By Jonathan Rice
The old Blackberrys stopped working a little while ago. I remember the first time I saw someone use a Blackberry, I was with a coworker. She pulled out a calculator, did some math, and then she put the calculator up to her ear and started talking to herself. “Oh shit,” I thought. She’s lost it.
I used to have a Blackberry. Three of them over the course of time. The first one came with this “slide in” holster belt clip thing which I believe was designed to lose the phone in order to increase sales. I really liked them though, to be more accurate I really liked their potential. The versatility.
You must realize they were marketed against Nokia flip phones and Nextel. There was no iPhone back then. The Blackberry had apps. I’m not sure we called them apps back then, but they had them. But the phone was still only as good as the carrier. That’s still true today but it was really true back then. As much of an improvement as the Blackberry was, when people asked how I liked them my response was, “they do a lot of things and none of them well.”
Before Blackberry I had Nextel phones. The mil spec ruggedized ones. The drop it, throw it, beat someone unconscious with it kind. The leave out in the pouring rain and it still worked kind. Now I buy Otter boxes for my precious iPhone. A phone designed with the BSB principle. Beautiful Slippery Brittle.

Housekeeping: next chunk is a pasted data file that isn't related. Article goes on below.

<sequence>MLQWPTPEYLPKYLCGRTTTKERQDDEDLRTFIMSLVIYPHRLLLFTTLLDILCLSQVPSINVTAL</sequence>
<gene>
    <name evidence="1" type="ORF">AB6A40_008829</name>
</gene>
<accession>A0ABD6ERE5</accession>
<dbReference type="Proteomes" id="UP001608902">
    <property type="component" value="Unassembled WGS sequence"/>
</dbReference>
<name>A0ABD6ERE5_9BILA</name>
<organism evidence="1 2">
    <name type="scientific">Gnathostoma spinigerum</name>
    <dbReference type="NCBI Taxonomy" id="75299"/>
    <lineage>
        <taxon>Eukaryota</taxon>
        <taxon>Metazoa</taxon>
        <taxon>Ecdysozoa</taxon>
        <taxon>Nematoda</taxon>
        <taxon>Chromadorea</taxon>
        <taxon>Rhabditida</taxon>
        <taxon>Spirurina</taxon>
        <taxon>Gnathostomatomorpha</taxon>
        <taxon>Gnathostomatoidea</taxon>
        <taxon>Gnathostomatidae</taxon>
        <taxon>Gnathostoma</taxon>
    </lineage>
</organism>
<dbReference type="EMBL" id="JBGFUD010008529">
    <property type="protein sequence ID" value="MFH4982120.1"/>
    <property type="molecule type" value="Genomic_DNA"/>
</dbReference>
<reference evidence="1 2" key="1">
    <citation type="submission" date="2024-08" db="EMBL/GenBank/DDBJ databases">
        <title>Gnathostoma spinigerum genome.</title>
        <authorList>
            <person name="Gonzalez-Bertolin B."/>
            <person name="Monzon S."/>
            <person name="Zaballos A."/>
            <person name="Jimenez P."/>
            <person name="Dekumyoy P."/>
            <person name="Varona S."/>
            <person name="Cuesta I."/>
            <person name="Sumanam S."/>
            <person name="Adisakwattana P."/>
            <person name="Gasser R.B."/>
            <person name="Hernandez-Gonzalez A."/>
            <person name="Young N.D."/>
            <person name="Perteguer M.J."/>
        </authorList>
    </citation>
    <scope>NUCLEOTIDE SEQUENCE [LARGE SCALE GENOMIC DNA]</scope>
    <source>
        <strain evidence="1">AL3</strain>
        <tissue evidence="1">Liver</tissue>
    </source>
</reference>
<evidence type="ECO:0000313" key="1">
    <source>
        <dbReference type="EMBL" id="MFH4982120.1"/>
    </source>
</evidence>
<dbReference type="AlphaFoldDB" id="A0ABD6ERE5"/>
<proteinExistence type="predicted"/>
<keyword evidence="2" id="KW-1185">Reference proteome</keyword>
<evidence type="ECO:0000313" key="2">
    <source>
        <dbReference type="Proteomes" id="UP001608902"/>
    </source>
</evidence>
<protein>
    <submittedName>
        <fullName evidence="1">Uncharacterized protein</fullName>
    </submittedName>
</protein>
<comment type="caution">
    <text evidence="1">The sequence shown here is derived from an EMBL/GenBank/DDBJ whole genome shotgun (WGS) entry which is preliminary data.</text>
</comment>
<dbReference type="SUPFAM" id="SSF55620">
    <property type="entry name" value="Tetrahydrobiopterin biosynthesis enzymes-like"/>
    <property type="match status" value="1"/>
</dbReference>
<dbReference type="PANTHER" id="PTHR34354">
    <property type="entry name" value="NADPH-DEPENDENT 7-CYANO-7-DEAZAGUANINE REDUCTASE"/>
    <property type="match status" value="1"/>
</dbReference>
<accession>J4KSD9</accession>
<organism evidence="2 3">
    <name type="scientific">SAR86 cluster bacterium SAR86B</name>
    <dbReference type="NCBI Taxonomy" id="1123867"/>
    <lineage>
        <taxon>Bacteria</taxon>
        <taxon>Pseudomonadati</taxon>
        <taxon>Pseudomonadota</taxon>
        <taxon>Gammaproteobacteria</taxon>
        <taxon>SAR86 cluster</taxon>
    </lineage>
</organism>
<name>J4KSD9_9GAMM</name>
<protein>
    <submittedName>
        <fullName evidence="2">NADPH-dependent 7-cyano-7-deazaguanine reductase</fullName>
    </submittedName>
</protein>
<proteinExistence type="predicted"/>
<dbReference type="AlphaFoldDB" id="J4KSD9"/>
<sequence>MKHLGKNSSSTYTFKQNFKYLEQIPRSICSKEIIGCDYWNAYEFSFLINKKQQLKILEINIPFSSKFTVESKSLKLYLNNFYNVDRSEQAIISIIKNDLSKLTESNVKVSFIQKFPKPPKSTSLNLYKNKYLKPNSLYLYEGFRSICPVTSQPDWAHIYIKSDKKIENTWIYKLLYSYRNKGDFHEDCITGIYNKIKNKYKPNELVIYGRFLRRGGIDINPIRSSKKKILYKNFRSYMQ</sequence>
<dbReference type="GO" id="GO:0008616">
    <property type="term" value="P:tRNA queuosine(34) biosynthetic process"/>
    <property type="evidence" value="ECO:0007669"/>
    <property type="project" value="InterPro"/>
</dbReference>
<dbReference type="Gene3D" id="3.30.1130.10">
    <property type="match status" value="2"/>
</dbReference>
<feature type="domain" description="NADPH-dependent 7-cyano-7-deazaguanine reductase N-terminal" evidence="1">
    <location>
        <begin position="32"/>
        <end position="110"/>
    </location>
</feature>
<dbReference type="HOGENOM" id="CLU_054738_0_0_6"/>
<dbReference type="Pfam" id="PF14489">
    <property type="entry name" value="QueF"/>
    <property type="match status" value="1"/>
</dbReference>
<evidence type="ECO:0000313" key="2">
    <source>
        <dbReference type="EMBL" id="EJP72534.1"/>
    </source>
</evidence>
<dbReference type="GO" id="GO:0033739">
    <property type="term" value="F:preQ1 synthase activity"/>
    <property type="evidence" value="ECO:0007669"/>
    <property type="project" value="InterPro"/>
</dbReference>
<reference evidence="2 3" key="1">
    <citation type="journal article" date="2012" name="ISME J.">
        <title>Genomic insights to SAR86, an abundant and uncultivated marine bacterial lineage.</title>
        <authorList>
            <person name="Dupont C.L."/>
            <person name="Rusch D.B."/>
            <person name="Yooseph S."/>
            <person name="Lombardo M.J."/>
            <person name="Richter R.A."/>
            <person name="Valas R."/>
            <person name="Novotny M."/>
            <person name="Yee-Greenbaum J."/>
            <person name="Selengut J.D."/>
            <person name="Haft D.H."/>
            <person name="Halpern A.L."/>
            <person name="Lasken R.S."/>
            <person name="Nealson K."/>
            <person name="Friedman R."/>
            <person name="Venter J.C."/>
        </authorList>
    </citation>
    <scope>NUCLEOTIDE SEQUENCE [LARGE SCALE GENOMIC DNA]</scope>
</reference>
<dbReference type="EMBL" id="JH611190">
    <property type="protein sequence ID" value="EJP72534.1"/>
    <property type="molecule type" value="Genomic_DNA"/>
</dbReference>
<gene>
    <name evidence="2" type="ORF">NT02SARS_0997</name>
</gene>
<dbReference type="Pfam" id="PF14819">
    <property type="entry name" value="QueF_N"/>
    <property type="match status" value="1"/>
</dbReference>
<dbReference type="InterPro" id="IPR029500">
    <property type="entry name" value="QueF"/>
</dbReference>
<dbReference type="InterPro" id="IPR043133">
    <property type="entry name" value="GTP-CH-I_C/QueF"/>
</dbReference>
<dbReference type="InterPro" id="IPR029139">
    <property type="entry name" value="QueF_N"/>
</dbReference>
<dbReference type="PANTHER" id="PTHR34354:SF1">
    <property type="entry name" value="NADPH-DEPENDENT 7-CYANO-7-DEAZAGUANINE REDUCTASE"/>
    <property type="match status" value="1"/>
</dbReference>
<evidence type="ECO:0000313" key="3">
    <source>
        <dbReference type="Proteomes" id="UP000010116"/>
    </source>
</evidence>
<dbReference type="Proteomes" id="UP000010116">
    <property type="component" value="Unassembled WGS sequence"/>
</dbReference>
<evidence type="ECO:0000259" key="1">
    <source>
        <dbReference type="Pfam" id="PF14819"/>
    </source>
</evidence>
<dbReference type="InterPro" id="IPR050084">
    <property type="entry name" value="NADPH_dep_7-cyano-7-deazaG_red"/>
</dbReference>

Nextel was a pretty good phone, mind you this was when we didn’t actually expect to always have coverage. “Drive a couple miles and it’ll find a tower” I was told more than a few times. The really cool thing about Nextel was the direct connect or “walkie talkie” feature. You can do that now, if the person you want to talk to has the same app you have, and if they have the app running. With Nextel’s direct connect their phone just needed to be on. Oh yeah, and near a tower.
My using electronics to talk to people wirelessly goes way back. Back to when it was called “the wireless.” I have an Amateur Radio (ham radio) license. The one you must pass tests to get. Tests from the FCC tests. Back in the 90s I had a ham radio installed in my work vehicle. I would talk to other hams local, on the west coast, and in other countries. Some of them I would talk to almost every day.
There was a guy who had his radio in his Arizona Highway Department truck. He joked he was the guy who put the signs back up after the drunks knocked them down. I used to talk to a professor at a University in Costa Rica(?) many times a week. Then there was a coup and I never heard from him again. I figured he was either imprisoned or in the new government. Never knew what happened to him.
One day, still back in the 90s, I was showing the radio setup I had in my truck to someone, I said, “On a good day I can talk to South America.” He pulled out his Nokia and told me he could talk to South America on “any day.”
The moral to this story? Technology marches on.